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Author: SoftSimp Two stars, 250 posts Add to my Favorite Fools Ignore this person (you won't see their posts anymore) Number: of 5069  
Subject: What's your magic number? Date: 8/6/2003 6:56 PM
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FoolMeOnce suggested:

It might be premature to pronounce a board dead after only a half-dozen threads. Perhaps instead of giving up so soon, you would like to posit a nice on-topic post?

Regards,
FMO


So, here's what I'd like to know:

1. How much do you need in order to declare yourself financially independent?

2. How do you plan to get there?

3. How close are you (years from goal and % of money you still need)?

1. My magic number is probably lower than most people's. Based on our current situation, I believe we'll be fine with about $500,000-$600,000 in savings/investments (this is for both DH and me). In addition, we'll have one investment property and our home. I'm assuming that both of these are completely mortgage free at that time.

The income on that figure, combined with the income we would be getting from the investment property, should be more than enough to sustain our standard of living. I'm figuring on an inflation rate of about 3% and an income averaging 8% annually.

2. Between now and then, I'd like to purchase more investment properties. I've found the return on that investment to be much more predictable and stable than stocks or bonds, while still providing a good return. The more investment properties we have, the lower that final savings figure will need to be.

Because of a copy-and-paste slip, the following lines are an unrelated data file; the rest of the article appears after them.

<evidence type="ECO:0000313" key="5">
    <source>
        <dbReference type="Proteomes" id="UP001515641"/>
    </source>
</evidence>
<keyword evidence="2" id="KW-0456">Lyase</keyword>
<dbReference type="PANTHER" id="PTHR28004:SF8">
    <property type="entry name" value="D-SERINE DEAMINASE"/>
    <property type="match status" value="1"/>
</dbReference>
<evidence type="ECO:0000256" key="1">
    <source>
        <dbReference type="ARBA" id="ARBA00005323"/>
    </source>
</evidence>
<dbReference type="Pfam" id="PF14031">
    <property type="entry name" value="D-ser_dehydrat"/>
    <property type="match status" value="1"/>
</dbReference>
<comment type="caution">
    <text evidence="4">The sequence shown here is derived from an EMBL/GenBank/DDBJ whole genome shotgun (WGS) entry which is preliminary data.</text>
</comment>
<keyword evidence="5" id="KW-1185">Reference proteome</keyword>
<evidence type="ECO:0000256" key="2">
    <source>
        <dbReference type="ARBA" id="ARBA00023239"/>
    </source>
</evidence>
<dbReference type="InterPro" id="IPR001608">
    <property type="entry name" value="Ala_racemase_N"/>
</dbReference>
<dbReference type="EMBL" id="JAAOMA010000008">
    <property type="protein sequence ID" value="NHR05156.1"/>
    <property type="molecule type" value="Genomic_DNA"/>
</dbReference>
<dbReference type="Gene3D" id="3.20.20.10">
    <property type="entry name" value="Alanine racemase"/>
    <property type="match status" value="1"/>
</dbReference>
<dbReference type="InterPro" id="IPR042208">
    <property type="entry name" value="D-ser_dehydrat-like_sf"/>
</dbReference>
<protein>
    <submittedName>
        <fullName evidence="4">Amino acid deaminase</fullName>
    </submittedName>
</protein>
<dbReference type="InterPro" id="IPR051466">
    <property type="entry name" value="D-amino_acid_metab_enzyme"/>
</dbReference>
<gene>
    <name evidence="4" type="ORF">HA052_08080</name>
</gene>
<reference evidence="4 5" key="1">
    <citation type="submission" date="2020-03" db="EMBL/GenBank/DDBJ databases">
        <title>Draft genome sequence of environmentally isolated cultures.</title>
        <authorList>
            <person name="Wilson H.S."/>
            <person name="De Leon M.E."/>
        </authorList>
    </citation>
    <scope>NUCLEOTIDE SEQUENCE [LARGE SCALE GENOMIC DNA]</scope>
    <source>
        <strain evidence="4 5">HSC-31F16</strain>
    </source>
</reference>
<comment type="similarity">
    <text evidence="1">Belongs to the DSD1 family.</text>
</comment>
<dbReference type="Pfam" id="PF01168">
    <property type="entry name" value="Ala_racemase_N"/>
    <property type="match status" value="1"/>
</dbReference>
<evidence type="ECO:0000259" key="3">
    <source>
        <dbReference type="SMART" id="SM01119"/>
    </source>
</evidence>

3. We have a looong way to go, partially because I sort of declared financial independence a bit early. I'm self-employed and I'm not working as many hours as I can/should. I'm working on that issue. It's a matter of motivation. Right now our non-mortgage debt and our savings/investments are about equal. I'm working to agressively reduce the debt figure. Fortunately, we're only paying 4% at the moment, but that will increase as interest rates creep back up.

So while we have equity in both our home and the investment property, if I don't count that we are basically starting from zero. In addition, we have 3 kids to put through college, ages 18, 6 and 2. So for the next 4 years, I think we'll be doing very well if we manage to continue reducing debt and socking away about 25% each year toward investments.

So, I have no idea how many years away we are, but we have about 100% to go.

SS

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